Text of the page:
On the chin lower labials number 13 – 15, the first and the seventh are the largest. The first three contact the first pair of chin shields. There are three pairs of enlarged chin shields; the most anterior pair is the longest. There are 7 – 8 gular scales between the chin shields and the first ventral scales that are divided.
            On the body scales on the anterior tend to be ovate in the first few rows and become more elongated near the midline. They are keeled, striated, tuberculate, and imbricate.  Scale rows on the neck usually number 29, although one specimen (USNM 197697) has 32, and a few specimens have 28. The dorsal scales decrease in height from row one to the midline. Scales in the middle of the body are similar to the ones on the anterior; they are keeled, striated and tuberculate. They are usually in 29 rows, although two specimens (of 16) have 31 at midbody and two have 28. In front of the vent dorsal scale rows are usually reduced to 21, but may number 23 – 25. The ventral scales on the anterior of the body are tuberculate and have rounded edges. Each has a black spot located on the anterior portion of the scale. The middle ventral scales are wider, but are still tuberculate and spotted. The ventral scales number 159 – 172. Eight males have 160 – 172 ventral scales; eight females have 159 – 166 ventral scales. The anal plate is divided and tuberculate.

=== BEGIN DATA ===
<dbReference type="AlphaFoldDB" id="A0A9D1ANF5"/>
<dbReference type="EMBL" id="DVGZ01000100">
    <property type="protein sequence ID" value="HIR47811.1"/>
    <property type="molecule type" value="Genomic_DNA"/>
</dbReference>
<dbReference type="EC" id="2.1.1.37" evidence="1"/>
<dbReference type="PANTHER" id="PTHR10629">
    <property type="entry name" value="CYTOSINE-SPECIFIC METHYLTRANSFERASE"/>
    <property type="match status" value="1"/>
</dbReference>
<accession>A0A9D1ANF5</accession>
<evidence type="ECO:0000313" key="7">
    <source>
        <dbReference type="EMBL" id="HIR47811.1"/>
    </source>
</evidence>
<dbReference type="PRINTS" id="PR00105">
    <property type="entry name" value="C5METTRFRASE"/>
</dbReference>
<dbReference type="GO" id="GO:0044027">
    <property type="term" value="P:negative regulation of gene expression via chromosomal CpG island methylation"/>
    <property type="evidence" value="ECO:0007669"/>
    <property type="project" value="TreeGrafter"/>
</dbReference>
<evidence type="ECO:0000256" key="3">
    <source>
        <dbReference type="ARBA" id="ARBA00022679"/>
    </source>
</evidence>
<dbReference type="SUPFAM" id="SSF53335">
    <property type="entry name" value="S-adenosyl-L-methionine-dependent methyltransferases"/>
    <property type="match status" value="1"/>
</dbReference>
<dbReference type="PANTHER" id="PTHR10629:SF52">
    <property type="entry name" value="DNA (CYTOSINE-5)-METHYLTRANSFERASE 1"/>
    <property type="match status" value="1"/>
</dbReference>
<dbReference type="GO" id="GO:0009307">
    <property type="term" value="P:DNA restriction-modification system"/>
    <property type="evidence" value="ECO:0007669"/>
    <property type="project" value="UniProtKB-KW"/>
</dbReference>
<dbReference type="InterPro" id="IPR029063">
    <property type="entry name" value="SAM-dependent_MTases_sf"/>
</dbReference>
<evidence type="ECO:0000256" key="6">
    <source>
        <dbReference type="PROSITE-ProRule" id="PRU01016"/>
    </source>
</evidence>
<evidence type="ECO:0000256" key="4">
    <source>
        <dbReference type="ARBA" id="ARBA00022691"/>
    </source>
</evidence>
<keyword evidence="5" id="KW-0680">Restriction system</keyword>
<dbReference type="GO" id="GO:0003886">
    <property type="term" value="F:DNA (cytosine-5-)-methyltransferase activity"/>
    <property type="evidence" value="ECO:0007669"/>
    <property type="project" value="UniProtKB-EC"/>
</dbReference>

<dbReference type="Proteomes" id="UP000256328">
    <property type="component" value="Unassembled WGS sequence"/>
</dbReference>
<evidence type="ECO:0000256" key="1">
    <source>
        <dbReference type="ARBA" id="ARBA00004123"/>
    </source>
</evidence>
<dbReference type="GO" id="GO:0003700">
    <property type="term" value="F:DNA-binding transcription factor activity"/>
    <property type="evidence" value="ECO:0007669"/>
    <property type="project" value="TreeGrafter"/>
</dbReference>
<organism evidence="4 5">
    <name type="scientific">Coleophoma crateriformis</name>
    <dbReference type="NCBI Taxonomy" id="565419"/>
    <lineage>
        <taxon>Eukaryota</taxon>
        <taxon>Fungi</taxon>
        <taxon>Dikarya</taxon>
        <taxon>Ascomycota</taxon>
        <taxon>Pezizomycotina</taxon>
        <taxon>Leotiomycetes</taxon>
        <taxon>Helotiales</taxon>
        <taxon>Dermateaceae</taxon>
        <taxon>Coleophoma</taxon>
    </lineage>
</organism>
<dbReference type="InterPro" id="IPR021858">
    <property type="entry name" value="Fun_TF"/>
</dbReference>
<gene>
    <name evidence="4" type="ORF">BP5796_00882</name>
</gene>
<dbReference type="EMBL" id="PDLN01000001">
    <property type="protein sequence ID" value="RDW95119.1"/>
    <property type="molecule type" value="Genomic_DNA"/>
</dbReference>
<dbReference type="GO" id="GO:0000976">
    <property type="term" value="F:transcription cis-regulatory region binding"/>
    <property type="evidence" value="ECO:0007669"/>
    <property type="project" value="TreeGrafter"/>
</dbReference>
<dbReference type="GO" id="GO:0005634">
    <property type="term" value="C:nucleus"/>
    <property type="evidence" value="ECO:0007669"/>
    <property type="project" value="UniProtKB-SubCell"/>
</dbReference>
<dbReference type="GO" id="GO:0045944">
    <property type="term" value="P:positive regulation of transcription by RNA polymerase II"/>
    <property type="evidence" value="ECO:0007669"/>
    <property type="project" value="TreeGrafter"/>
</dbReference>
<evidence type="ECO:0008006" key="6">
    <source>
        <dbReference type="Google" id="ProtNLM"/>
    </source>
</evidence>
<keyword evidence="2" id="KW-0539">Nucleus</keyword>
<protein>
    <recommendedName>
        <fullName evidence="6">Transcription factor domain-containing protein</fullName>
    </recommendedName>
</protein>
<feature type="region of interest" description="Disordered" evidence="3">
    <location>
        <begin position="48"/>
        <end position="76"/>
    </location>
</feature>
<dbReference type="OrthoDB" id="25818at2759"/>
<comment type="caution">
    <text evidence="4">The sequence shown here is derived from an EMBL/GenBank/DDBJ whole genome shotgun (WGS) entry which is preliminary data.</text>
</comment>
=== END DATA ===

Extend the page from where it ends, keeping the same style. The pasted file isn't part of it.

On the tail scales on the dorsum are similar to the other dorsal scales, but slightly more ovate. The subcaudal scales are divided and number 54 – 70. Eight males have 60 – 70 subcaudal scales, eight females have 54 – 61 subcaudal scales, and thus the subcaudal scale counts are most likely sexually dimorphic.
            Color and Pattern. The upper labials are dark brown with some light spots along the seams. The lower labials are yellow with dark areas on the mental and some dark spots on the lower labials. The chin, gulars, and anterior ventral scales are yellow. There is a dark spot at the corner of the mouth. There are five indistinct stripes on the neck followed by about 40 indistinct dark crossbars; each crossbar is 1 – 2 scales wide. The first two scale rows are yellow-brown forming a ventrolateral stripe. The dorsum is otherwise brown. The ventral side has a dark stripe formed by a dark brown blotch in the center of each ventral scale. The underside of the tail is dark with scattered light spots. The dorsum of the tail is uniform brown with indistinct dark crossbars. 
Natural History: Collectors’ notes accompanying specimens report this species in the shallow water of fish ponds at 1940 – 0100 hours.
Relationships: Karns et al. (2000) used sequences of mtDNA genes 12s, 16s, and cytb and suggested that this species is derived from other Cerberus populations in the Philippines. In a follow-up study Alfaro et al. (2004) found that the Polillo population was supported as the sister group to C. microlepis and the Silliman population. Polillo is a large island about 20 km off the eastern coast of Luzon and the two islands have been connected during times of lower sea levels.